The news that Oliver Torres will become Sevilla’s ninth signing of this summer’s transfer window will be music to the ears of new coach, Julen Lopetegui.

After having his fingers burned at Real Madrid, the new man in charge needs to hit the ground running at the Andalusian club, and sporting director Monchi has recognised the need to give Lopetegui exactly what he requires.

For a time last season, Sevilla looked good for a title tilt but eventually ran out of steam. Players such as Andre Silva, who’d joined on loan and started like a steam train, faded badly.

It was left to the likes of Pablo Sarabia to drag the team kicking and screaming through matches, but he’s one of the players to have departed the Estadio Ramon Sanchez Pizjuan.

PSG saw the opportunity to acquire him for a ludicrously low price and didn’t need asking twice. Quincy Promes has also left, joining Ajax, whilst Luis Muriel, who was on loan at Fiorentina for the second half of last season, has signed permanently for Atalanta.

Those three sales have brought in a combined €43m, and as is his normal practice, Monchi has worked the market fantastically well.

Sergio Reguilon was excellent for Real Madrid in the left-back slot last season, but as soon as Zinedine Zidane returned, the youngster, somewhat surprisingly, lost his place to Marcelo, who’d been in awful form. He joins on loan, a no-brainer of a signing.

Twenty-one-year-old centre-back, Max Wober was picked up for less than €10m from Ajax, and Eredivisie rivals, PSV, were also plundered as the Andalusians secured the signing of their excellent striker Luuk de Jong.

Joan Jordan, a capture from Eibar, will shore up the centre of midfield whilst Lucas Ocampos will give Sevilla pace down the left wing. Jules Kounde, Diego Carlos and Munas Dabbur will also add depth.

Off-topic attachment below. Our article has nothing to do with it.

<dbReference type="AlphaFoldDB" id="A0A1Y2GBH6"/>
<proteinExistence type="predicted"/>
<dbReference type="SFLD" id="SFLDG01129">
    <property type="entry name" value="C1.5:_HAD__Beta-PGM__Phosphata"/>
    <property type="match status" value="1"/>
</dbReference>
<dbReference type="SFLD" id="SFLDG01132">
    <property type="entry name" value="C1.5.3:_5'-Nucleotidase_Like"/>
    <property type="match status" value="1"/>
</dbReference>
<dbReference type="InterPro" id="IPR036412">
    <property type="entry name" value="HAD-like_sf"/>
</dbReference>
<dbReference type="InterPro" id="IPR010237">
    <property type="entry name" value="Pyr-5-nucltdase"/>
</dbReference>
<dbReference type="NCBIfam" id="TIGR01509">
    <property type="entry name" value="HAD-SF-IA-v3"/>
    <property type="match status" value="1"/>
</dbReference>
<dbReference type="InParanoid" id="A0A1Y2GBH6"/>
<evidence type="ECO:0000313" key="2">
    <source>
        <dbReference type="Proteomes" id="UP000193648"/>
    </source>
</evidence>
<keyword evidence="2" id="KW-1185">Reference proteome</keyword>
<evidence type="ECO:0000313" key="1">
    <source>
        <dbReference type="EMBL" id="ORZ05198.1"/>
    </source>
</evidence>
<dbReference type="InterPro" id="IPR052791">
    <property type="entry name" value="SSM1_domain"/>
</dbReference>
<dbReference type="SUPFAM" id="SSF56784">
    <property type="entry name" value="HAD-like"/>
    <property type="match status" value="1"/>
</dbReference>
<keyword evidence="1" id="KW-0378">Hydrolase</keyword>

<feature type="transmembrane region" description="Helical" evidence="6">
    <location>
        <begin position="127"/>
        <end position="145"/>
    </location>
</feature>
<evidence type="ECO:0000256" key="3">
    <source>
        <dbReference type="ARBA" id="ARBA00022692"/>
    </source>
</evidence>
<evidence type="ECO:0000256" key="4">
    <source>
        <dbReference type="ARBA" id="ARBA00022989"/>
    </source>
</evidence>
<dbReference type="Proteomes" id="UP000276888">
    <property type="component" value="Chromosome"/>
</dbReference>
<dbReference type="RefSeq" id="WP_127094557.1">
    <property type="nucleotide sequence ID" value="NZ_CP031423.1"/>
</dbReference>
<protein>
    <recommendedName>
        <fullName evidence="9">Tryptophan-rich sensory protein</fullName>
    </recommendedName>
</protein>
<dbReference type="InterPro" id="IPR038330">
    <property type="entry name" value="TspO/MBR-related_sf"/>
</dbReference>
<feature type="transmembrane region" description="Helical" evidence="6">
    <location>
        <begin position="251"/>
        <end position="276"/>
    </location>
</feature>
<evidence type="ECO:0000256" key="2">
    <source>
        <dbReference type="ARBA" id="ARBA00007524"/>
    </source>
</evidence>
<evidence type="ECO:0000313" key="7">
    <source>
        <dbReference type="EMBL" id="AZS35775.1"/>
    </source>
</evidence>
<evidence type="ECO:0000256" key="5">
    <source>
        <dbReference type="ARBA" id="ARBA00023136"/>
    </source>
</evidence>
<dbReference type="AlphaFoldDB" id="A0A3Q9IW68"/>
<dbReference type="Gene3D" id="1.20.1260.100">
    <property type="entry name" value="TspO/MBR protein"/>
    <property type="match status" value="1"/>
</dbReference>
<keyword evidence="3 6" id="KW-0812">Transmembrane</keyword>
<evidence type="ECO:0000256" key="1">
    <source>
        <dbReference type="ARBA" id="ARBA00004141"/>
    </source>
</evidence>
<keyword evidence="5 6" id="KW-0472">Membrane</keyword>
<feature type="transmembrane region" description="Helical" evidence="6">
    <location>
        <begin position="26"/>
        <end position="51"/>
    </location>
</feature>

Lopetegui’s first test will be how to fuse all of his new arrivals altogether, but he does have the luxury of knowing that for most positions in the squad he has adequate cover.

Torres’ arrival will likely please him the most, given that they’ve previously worked together successfully at both Porto and the Spanish U21 side.

It would be no surprise to see the 24-year-old dictating the tempo and rhythm of Sevilla’s attacks, with the team using their width and pace to hit sides effectively on the counter.

We can expect an exciting, attacking brand of football, and as long as the team can start the season well, Lopetegui has the platform to build.

However, the club mustn’t act in haste if things don’t fall into place immediately.

He is their 14th coach in the last 19 years, with Unai Emery (three years) and Joaquin Caparros (five years) taking up almost half of that time.


Listen to the latest episode of the Eye On LaLiga podcast with Oliver Wilson and Jason Pettigrove: Griezmann Goes But No Atletico Woes

Odds are correct at the time of posting

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